Progressive enhancement

The Enhance ethos is to build your app incrementally from prototype to production. First, start with working HTML. Next, break out Custom Elements as the need for reuse arises. Develop against your own APIs by returning hard-coded data until you’re ready to invest the time to hook up your database. Once you know what the data returned from your API should look like, add reading and writing from your database—finally, layer on user input interactions and data reactivity in the browser. Progressively enhance your application from a working prototype to a production-ready product with the same codebase.

tl;dr With Enhance projects, you get all you need to ship your web app, and you can work incrementally from a rapid prototype to an actual product.

Stable foundations

Custom Elements are a stable foundation for progressive enhancement. Knowing you have correct, accessible, semantic markup with working forms before adding on the user interactions that require JavaScript means your application will work everywhere the web does forever. The benefit being your users will be able to use your site even when unforeseen circumstances like a rogue third-party script or a bad connection interfere.

Just what’s needed

Progressively enhancing Custom Elements backed by SSR ensures that you only add the JavaScript necessary for your user interactions. There is no need to back every element with JavaScript, just what you need to update based on user interactions and data changes.

Dependency free

The platform supplies everything you need to enhance a Custom Element progressively; it’s all built into the browser. You no longer need to load megabytes of JavaScript to render one button. It is possible to make an entire app with just what ships in the browser. Here is what it would take to progressively enhance a my-message element.

Author this HTML

<my-message message="Progressive"></my-message>

Create this single file component

export default function MyMessage({ html, state }) {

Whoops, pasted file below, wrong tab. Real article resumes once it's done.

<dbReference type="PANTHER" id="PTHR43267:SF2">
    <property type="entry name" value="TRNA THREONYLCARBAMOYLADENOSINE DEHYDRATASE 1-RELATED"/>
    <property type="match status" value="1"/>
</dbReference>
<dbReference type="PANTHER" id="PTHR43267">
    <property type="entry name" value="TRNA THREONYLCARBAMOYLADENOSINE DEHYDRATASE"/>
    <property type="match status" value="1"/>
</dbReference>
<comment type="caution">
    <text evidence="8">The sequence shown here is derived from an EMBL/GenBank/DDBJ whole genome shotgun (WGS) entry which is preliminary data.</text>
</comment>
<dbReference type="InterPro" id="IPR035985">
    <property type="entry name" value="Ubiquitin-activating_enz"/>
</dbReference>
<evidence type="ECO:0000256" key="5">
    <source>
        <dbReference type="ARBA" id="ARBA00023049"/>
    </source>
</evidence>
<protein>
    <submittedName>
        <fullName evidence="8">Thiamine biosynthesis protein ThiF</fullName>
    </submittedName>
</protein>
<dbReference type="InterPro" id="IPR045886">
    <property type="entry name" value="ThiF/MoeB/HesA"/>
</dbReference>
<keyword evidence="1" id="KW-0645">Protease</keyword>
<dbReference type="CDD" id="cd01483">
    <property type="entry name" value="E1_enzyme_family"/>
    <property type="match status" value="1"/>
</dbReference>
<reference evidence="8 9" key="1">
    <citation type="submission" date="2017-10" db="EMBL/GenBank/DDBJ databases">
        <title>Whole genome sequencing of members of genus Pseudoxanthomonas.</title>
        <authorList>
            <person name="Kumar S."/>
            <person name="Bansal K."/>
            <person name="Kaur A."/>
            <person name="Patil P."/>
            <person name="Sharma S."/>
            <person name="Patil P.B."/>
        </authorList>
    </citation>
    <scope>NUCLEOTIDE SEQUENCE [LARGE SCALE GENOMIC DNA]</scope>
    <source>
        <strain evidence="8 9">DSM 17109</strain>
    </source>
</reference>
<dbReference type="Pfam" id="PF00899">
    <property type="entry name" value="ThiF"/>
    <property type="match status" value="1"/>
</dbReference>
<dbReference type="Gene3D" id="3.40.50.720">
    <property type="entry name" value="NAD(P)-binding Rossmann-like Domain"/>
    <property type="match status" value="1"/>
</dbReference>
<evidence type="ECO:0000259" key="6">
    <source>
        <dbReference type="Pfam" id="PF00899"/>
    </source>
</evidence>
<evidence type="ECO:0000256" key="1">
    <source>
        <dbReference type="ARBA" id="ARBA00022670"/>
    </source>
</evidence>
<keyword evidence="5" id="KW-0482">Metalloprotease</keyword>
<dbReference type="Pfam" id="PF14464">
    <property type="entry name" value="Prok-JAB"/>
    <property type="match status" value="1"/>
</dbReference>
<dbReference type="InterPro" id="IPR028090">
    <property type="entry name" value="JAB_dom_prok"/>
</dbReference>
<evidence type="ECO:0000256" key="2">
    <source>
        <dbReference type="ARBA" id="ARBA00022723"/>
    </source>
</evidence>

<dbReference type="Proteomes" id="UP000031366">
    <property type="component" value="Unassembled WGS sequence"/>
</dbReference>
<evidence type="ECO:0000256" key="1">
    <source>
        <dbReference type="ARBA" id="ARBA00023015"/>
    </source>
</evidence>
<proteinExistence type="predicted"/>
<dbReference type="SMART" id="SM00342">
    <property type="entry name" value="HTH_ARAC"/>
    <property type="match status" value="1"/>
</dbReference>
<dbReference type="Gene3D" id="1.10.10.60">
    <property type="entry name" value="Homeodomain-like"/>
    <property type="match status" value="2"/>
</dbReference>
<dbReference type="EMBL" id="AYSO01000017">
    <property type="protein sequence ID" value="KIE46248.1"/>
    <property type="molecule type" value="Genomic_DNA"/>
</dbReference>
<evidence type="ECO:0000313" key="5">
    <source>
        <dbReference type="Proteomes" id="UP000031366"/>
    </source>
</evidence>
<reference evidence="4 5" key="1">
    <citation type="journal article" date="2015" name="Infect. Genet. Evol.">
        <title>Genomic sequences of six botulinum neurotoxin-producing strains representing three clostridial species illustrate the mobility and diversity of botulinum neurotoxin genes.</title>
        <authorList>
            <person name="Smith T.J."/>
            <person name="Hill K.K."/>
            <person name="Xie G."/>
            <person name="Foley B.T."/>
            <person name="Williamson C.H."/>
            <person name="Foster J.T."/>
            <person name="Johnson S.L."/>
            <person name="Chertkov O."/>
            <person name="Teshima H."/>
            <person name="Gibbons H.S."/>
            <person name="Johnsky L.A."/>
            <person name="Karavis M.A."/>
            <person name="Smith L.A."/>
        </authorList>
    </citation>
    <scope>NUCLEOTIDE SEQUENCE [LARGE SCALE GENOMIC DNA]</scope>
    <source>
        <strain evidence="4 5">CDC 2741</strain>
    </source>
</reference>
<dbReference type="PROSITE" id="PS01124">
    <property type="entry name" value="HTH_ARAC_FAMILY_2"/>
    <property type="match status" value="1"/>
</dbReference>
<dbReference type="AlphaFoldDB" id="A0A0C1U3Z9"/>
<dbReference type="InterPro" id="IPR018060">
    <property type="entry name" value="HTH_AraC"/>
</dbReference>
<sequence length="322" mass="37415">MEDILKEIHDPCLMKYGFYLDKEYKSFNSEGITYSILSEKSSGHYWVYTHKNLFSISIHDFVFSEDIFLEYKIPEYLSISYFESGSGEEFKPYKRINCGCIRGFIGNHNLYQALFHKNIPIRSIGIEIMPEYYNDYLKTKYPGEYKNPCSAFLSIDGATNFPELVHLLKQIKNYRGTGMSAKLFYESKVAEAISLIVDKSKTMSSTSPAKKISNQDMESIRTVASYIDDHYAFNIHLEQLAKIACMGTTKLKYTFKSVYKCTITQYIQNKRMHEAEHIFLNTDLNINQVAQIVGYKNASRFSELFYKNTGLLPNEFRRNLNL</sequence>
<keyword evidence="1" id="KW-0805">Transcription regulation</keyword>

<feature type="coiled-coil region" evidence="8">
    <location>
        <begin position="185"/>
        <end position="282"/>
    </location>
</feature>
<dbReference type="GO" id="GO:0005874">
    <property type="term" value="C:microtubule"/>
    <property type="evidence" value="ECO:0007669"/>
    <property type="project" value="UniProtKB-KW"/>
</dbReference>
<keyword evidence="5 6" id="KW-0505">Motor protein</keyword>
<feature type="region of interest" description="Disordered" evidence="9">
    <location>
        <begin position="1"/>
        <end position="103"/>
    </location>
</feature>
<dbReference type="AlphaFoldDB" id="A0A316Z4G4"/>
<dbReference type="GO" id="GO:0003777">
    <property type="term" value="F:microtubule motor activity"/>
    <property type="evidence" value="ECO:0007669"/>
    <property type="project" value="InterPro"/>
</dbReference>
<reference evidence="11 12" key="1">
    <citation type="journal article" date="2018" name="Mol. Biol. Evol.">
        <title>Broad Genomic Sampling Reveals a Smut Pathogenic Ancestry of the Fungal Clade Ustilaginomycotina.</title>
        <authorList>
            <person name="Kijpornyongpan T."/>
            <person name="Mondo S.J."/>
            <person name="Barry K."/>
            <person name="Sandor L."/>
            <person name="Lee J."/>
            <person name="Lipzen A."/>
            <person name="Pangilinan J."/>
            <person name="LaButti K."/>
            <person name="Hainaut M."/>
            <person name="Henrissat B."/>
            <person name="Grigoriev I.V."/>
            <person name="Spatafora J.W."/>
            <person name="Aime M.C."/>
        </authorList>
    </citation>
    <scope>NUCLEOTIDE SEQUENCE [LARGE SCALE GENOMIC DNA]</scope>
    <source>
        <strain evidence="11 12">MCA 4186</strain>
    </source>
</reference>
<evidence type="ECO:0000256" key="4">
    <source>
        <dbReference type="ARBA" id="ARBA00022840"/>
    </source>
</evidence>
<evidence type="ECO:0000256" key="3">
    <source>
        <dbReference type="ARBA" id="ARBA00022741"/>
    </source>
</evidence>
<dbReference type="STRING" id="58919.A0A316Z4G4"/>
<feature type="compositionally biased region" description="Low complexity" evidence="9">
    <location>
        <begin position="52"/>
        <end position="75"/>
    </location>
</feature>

const { attrs } = state
  const { message = '' } = attrs

  return html`
    <h1>${message}</h1>

    <script type="module">
      class MyMessage extends HTMLElement {
        constructor() {
          super()
          this.heading = this.querySelector('h1')
        }

        static get observedAttributes() {
          return [ 'message' ]
        }

        attributeChangedCallback(name, oldValue, newValue) {
          if (oldValue !== newValue) {
            if (name === 'message') {
              this.heading.textContent = newValue
            }
          }
        }
      }

      customElements.define('my-message', MyMessage)
    </script>
  `
}

With scoped DOM queries and low level DOM apis you can perform optimal surgical updates to your element.

† You would need to add template support to this class if you wanted to add <my-message> tags to your page with JavaScript in the browser at runtime. See this version →

Externalize scripts

If your script outgrows your single file component you can link to it. Another way you can incrementally progress your elements to support your needs.

Move your script to the /public folder

Create this single file component

export default function MyMessage({ html, state }) {
  const { attrs } = state
  const { message = '' } = attrs

  return html`
    <h1>${message}</h1>
    <script type="module" src="/_public/my-message.mjs"></script>
  `
}

Just a spoonful

Adding minimal syntactical sugar makes this look more familiar to users from other non-standards-based front-end frameworks. The trade-off is losing the power of optimized DOM updates, but you can always start with what you are comfortable with and drop down to the platform if the need for optimal performance arises.

Here is an example of an Enhance base class that hides some of the Custom Element boilerplate code and adds support for DOM diffing.

import enhance from '@enhance/enhance'

enhance(
  'my-message',
  {
    attrs: [ 'message' ],
    init(el) {
      el.heading = el.querySelector('h1')
    },
    render({ html, state }) {
      const { attrs } = state
      const { message } = attrs

      return html`<h1>${message}</h1>`
    }
  }
)

Many choices

Starting with HTML doesn’t limit how you add user interactions to your front-end. You can progressively enhance your elements in many ways. Working with the platform gives you many paths to success.


Community Resources

GitHub
Visit Enhance on GitHub.
Discord
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